The European Union’s ban of the Belarusian state-owned airline from its territory, which went into effect overnight last Friday, is just the latest punitive measure by the West against Minsk. The EU and United States are rightly developing various new sanctions after Belarusian authorities hijacked Ryanair flight 4978 traveling between Athens and Vilnius, Lithuania, on May 23 in order to arrest Roman Protasevich, an independent Belarusian journalist who had fled the regime but was onboard the flight.
The problem is that minor reprisals are unlikely to impress Belarusian dictator Aleksandr Lukashenko. To be effective, the Western response must go beyond symbolic sanctions by inflicting real pressure on the regime while finding tangible ways to help the Belarusian people.
In addition to banning Belarusian airliners and calling on EU-based carriers to avoid Belarus, the European Union says it will also sanction those responsible for the hijacking and impose targeted economic sanctions to squeeze the Lukashenko regime’s finances. The White House likewise said it will suspend a 2019 air services agreement with Belarus and discourage travel to or through Belarus. The Biden administration is also coordinating with European allies to develop targeted sanctions against Lukashenko regime officials and will craft a new executive order expanding the administration’s authority to sanction “elements of the [Lukashenko] regime, its support network, and those that support corruption, the abuse of human rights, and attacks on democracy.”
The West must now follow through. As the European Parliament president said after the hijacking, a “strong, immediate, and unified” EU response is necessary “to show that the union is not a paper tiger”—that it can act decisively on the world stage to protect its interests and values. Likewise, the U.S. response will test the Biden administration’s promises to revitalize trans-Atlantic relations, restore U.S. global leadership, stand up for human rights, and defend the liberal rules-based order against authoritarian threats. Most important, of course, is the plight of the Belarusian people, who continue to face extraordinary repression at the hands of Lukashenko’s brutal regime.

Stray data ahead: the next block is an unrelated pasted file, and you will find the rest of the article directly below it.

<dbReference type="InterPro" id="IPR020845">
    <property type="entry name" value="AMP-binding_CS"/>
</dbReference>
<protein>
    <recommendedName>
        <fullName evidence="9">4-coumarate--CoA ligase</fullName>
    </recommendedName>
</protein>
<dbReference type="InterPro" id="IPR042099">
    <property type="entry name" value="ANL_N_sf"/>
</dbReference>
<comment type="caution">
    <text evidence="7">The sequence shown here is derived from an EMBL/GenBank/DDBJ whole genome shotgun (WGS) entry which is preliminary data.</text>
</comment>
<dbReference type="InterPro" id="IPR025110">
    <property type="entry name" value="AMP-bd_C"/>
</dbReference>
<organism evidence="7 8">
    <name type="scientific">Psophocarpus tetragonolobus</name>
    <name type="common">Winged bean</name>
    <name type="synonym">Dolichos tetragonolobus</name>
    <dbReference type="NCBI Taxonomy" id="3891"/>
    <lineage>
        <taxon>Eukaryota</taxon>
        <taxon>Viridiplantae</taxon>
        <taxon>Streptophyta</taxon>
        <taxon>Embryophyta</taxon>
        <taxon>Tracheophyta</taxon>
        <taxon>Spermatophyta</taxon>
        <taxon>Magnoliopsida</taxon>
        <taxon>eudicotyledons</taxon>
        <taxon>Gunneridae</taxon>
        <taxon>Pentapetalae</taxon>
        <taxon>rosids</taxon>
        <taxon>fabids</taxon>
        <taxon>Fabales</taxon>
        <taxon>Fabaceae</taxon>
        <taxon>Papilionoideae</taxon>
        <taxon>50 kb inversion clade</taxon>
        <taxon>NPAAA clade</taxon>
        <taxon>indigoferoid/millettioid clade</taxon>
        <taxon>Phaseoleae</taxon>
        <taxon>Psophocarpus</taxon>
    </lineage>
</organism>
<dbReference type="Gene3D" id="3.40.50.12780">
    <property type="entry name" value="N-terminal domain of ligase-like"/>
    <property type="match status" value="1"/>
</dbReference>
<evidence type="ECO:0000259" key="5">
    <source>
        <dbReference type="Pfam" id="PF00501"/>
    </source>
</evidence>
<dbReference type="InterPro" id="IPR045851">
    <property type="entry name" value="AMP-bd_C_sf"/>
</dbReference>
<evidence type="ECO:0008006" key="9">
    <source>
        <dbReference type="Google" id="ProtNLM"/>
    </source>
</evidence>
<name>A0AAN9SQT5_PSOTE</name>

Sanctioning the security, judicial, and other officials responsible for hijacking the plane and mistreating Protasevich would be a good start. But those kinds of sanctions are mainly symbolic. Lukashenko (and other authoritarians the world over, who will surely be watching closely) would likely see such a response as a mere slap on the wrist—a license to keep acting with impunity. Indeed, the West’s “nine months of wet noodle international responses to repressive moves since the stolen #Belarus election,” as a former Canadian ambassador to Ukraine, Roman Waschuk, put it, may have helped convince Lukashenko he could get away with the hijacking in the first place.
To make the regime pay a real price, the West should go after Lukashenko’s money. It could start by heeding the opposition’s call to sanction Lukashenko’s “wallets,” as it calls the wealthy Belarusian businesspeople close to Lukashenko. The dictator has enabled them to boost their business interests in return for support to his regime, including by allegedly acting as straw men to hold large chunks of the Lukashenko family’s fortune. As former U.S. Assistant Secretary of State David Kramer has argued, targeting these “moneybags” and their companies could help “water down the thin ice on which Lukashenko stands.”
Washington, for its part, should begin by sanctioning Aliaksandr Shakutsin and Mikalai Varabei, two businessmen Brussels sanctioned back in December 2020, saying they are both “benefiting from and supporting the [Lukashenko] regime.” Varabei’s company Interservice is Belarus’s largest private petrochemical exporter and has expanded rapidly since 2012, not least thanks to a Lukashenko decree transferring state assets to him to create an oil refinery. Varabei is also co-owner of Bremino Group, a major logistics operator that has received tax breaks and other regime support.
Shakutsin, meanwhile, is reportedly “one of the persons who benefited most from the privatisation during Lukashenko’s tenure,” as the EU noted. He reportedly was one of a handful of businesspeople present during Lukashenko’s September 2020 inauguration ceremony, held in secret amid ongoing mass demonstrations against what is widely seen as a stolen election. Shakutsin has complained loudly about the EU sanctions, which is a good sign: It indicates the potential for further sanctions to foment resentment toward Lukashenko among the Belarusian elite.
Other worthy sanctions targets include former regime officials Aliaksandr Zaitsau and Aliaksei Aleksin, two additional co-owners of Bremino Group. Zaitsau and Aleksin have reportedly used offshore financial networks in the EU to move money, potentially making them vulnerable to targeted financial sanctions. Aleksin and others close to Lukashenko allegedly control the Belarusian cigarette smuggling industry, the main provider of contraband cigarettes in Europe and an important revenue generator for the regime. The EU should finally get serious about cracking down on this illicit trade.